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Expert discusses how to better address financial literacy in Black communities

"Seek out tools and different educational opportunities that are out there--with social media, there's so many different things now,” said Justin Coleman.

PENNSYLVANIA, USA — Nine am on a snowy day.

Robert Bryant opens his business for another day of taking orders

And cooking up some philly cheesesteaks.

 The last four years have kept Bryant -- who owns the steak out in East York.

"Super busy,” said Bryant.

Now even more so--with the recent opening of his second location in West York.

And while the journey has been anything but easy--Bryant says it's a dream come true.

"Always wanted to be a business owner--that was my goal growing up,” said Bryant.  

Bryant adds that he's always loved being able to bring ideas to life and attributes his knowledge of saving and investing to his mom.

And what she did to make sure he had a good head start.

Which he didn't know about until he started his first business venture when he was 23.

"I went to the lender. I didn't know anything about credit--but my credit score was super high, and it came back from her putting me as an authorized user on her credit card,” said Bryant.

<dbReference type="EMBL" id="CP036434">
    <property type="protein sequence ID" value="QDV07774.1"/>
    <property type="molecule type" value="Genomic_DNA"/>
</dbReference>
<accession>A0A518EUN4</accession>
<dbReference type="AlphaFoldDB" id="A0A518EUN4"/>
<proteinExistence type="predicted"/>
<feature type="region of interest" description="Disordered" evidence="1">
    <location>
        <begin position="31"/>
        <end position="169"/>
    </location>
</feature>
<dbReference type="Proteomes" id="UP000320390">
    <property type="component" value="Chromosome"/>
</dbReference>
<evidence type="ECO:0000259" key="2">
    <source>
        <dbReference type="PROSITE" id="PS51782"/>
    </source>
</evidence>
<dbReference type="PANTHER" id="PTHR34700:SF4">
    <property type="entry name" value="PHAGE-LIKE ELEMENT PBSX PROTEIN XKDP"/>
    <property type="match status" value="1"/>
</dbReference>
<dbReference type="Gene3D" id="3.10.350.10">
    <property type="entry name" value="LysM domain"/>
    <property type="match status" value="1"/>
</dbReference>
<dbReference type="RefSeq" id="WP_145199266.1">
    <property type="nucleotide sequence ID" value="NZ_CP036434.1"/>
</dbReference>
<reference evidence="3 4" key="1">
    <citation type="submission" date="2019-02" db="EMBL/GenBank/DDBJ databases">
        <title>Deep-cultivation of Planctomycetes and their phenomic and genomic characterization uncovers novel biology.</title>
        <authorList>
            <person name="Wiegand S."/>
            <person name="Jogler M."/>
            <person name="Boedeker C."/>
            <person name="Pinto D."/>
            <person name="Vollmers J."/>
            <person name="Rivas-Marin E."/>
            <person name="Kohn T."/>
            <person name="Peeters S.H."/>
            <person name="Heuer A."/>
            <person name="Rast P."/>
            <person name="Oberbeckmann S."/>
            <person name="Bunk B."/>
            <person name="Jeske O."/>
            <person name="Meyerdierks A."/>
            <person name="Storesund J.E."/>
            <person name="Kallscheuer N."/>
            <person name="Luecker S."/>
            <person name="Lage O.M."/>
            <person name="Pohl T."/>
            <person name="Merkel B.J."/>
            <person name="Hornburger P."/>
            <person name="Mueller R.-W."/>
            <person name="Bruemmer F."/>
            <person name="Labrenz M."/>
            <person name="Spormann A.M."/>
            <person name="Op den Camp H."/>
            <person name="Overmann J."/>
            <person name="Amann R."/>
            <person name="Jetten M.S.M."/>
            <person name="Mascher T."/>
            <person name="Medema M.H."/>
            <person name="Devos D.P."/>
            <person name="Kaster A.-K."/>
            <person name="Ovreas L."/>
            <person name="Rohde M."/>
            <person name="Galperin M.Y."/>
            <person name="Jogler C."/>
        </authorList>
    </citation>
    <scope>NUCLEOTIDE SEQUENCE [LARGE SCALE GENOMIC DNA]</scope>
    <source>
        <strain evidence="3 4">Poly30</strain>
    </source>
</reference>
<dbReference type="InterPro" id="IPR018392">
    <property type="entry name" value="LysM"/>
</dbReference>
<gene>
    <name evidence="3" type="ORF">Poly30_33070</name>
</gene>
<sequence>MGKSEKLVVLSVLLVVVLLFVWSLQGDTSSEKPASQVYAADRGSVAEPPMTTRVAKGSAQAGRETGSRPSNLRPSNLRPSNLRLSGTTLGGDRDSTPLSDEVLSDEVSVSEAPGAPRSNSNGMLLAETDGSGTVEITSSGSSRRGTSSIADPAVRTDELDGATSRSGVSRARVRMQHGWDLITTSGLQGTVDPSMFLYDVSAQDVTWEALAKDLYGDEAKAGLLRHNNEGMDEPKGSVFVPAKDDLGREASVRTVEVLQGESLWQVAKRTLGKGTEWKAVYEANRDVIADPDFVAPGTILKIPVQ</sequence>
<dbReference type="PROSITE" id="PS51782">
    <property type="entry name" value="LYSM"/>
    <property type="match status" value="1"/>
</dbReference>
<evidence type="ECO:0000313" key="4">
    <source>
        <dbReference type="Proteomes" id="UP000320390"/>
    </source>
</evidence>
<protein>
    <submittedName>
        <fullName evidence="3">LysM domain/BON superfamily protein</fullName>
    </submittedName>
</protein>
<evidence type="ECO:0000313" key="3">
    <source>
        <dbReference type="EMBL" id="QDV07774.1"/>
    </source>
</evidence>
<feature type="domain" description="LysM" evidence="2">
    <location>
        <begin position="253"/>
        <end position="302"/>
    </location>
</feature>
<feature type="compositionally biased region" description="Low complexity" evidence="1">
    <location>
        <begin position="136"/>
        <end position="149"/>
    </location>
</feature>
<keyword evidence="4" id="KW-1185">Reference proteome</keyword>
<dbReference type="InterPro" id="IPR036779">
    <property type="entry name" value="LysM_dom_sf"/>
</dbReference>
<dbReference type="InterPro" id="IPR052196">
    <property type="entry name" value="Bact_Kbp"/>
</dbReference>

he says when he discussed this with his friends---most were surprised and said their parents had never taught them about being financially literate.

Bryant credits this to being black in America.

A community that has long endured many hardships like slavery and segregation.

"To finally being able to be considered an equal citizen of America where they go get a job--at that point in time they're just trying to feed their families. they're not even building the skills to be able to teach it to the next---and then the cycle kept going and going,” said Bryant.

Justin Coleman--a former financial advisor says the problem also lies in companies that choose not to play a positive role.

"These banks and these insurance companies really need to make a commitment to hiring more women and people of color--so there's financial advisor that better mirror the communities that they serve,” said Coleman.

His advice?

"Seek out tools and different educational opportunities that are out there--with social media, there's so many different things now,” said Coleman.

As for Bryant---the sky's the limit.

"There's strip malls all over America, what if i could have one of these all-over America,” said Bryant.

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